nutrition consultation

We all have concerns over loss of cognitive function, particularly descent into Alzheimer’s disease or dementia. Many studies suggest that maintaining cognitive health, as well as slowing and even preventing cognitive decline, dementia, and Alzheimer’s disease, can be achieved by consuming healthy food plans. This appears to be the case even for those who initiated dietary changes later in life.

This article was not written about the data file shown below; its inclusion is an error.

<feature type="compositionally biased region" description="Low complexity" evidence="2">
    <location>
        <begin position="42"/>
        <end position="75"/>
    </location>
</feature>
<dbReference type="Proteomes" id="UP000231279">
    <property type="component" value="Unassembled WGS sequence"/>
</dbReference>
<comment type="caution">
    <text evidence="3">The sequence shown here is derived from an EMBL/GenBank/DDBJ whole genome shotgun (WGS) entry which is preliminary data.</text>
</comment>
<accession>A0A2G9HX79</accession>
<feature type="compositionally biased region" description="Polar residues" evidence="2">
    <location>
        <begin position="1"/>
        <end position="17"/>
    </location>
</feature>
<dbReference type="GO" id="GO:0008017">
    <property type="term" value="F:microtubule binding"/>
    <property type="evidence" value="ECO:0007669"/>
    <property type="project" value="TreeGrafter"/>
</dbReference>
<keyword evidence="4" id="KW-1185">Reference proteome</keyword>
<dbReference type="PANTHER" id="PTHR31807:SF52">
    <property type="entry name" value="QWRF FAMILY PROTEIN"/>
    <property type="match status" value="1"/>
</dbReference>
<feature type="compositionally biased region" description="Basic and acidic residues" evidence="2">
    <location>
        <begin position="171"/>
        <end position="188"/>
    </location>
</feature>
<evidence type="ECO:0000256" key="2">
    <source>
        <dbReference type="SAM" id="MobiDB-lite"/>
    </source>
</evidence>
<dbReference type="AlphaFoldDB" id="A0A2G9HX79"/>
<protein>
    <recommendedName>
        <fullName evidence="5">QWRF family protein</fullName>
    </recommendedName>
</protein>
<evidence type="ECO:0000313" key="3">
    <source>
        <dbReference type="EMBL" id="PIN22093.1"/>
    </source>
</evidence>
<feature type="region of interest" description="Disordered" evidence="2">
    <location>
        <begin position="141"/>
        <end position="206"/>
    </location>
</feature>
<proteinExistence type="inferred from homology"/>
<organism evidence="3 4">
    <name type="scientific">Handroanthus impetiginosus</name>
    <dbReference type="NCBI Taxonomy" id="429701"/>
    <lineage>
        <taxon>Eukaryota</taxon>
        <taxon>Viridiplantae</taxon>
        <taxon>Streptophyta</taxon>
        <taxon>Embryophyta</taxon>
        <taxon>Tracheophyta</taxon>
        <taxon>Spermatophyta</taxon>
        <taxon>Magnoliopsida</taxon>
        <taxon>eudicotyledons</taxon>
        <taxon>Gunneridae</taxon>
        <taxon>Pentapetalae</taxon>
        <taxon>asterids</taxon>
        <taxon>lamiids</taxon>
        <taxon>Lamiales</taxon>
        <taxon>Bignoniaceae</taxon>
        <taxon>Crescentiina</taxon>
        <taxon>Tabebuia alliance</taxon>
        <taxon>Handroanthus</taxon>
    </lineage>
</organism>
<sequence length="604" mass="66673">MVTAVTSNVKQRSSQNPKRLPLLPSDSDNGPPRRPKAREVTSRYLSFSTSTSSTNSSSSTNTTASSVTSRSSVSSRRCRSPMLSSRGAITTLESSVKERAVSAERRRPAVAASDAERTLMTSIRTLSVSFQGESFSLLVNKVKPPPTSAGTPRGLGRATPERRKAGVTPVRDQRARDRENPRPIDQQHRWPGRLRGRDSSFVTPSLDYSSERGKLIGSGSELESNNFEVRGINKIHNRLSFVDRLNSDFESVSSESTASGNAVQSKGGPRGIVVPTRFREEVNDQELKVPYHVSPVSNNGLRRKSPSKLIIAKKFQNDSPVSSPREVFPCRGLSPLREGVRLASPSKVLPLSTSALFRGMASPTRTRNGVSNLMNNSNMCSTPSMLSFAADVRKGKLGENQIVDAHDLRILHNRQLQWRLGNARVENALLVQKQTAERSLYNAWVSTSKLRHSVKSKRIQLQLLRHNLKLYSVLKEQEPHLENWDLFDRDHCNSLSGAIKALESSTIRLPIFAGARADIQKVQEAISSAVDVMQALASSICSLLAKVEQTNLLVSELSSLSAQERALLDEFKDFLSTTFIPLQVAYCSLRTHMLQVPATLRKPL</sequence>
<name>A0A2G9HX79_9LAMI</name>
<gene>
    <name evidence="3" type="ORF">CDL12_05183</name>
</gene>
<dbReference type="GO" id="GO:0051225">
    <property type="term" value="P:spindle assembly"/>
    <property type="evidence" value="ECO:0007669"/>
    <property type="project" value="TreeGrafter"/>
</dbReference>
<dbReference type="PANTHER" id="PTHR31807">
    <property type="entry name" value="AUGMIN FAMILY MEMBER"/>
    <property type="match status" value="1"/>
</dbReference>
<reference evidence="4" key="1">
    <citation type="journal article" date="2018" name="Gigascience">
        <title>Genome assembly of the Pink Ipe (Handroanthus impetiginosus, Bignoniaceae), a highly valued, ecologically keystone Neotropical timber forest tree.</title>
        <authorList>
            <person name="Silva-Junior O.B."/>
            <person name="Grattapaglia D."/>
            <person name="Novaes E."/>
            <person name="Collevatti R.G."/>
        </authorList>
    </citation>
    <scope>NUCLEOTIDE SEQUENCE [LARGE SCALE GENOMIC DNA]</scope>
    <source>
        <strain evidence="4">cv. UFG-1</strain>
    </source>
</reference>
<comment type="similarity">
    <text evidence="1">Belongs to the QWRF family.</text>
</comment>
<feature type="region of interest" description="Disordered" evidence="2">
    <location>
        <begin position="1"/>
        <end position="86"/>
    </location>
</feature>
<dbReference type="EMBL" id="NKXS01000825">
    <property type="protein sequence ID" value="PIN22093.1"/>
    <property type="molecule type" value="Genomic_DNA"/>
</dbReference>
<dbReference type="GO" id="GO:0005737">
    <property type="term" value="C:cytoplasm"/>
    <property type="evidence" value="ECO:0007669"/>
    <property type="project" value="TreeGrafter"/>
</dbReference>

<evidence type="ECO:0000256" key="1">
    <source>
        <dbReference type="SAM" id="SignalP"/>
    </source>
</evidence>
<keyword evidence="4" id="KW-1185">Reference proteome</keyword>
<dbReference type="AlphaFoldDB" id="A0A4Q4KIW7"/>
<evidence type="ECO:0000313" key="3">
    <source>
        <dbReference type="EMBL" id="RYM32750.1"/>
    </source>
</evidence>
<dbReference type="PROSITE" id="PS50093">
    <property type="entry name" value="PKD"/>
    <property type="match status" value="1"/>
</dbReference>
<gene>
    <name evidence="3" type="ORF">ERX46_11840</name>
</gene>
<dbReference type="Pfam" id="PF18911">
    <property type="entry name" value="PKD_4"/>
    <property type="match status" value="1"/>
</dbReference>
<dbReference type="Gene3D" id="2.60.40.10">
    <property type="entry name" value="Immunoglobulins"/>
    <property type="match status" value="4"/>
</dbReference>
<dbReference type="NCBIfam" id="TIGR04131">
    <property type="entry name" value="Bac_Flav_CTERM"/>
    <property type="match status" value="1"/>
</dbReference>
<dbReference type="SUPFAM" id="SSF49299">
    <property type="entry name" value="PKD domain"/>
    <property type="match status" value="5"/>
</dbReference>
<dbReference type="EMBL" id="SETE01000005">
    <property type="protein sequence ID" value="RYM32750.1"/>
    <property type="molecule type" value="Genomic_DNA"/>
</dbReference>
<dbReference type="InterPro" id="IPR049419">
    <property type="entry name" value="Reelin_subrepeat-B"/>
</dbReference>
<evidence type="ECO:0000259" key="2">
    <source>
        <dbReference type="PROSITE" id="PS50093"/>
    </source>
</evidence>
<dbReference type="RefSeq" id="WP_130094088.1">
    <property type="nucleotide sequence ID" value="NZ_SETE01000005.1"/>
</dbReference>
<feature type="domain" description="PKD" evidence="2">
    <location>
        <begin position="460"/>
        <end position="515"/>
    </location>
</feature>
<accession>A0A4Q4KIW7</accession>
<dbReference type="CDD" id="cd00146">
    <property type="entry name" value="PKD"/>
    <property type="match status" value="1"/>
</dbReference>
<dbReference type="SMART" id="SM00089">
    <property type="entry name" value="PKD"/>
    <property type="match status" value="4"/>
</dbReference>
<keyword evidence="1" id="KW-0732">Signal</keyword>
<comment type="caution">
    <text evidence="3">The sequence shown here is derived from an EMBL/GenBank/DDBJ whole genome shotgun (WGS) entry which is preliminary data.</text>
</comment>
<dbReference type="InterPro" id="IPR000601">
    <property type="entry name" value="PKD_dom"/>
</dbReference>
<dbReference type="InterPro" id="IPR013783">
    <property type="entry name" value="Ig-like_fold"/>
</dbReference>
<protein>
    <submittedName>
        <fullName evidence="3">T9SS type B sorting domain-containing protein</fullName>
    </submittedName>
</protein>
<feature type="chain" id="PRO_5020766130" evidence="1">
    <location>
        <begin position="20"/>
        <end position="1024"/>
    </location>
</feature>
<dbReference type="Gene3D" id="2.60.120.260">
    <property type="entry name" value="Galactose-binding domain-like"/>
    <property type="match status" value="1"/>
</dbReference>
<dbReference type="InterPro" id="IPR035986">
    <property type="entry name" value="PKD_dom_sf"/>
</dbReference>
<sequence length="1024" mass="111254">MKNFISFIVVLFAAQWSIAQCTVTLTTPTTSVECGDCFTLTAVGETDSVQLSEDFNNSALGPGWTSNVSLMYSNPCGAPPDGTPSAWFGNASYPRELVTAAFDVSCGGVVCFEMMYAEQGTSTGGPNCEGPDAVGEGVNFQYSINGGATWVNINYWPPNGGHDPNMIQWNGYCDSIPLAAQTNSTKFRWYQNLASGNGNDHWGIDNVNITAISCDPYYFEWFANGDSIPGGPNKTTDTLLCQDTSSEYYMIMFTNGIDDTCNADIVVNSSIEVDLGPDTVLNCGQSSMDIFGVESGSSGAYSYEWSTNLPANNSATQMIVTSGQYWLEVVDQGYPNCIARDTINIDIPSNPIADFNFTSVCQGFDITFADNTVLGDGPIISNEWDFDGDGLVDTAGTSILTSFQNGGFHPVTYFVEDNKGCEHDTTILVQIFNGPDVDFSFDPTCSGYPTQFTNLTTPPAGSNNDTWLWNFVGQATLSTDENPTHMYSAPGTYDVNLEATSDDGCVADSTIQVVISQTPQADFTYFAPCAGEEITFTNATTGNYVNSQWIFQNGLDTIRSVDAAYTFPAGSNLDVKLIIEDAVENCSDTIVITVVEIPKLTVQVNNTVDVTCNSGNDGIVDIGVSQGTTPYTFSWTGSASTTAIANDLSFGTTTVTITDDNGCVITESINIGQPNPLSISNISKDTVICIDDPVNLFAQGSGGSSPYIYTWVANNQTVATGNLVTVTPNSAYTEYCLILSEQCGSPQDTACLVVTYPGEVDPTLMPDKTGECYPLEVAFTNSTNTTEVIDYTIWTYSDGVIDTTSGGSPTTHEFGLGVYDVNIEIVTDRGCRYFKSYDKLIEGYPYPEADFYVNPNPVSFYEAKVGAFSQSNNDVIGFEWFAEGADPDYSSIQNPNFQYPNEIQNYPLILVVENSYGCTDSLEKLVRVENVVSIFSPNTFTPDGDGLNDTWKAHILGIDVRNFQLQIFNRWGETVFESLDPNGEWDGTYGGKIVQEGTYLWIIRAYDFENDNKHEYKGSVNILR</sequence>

Your brain faces two major threats: the tiny strokes of cerebrovascular disease and the plaques and tangles of Alzheimer’s. And both can start long before you know. Studies have shown healthy dietary patterns to be beneficial in maintaining cognitive health and preventing cognitive decline. Dietary patterns rather than isolated nutrients or specific foods are recommended. All such diets share the common traits of being rich in fruits, vegetables, whole grains, and fish or seafood, while also being lower in red meat and sweets. A Mediterranean-style plan shares these characteristics and has been associated with an estimated 40% lower risk of cognitive impairment and a 65% lower risk of mild cognitive impairment and improved cognitive performance. Similar plans include the DASH (Dietary approached to stop Hypertension) or MIND diet (Neurogenerative Delay).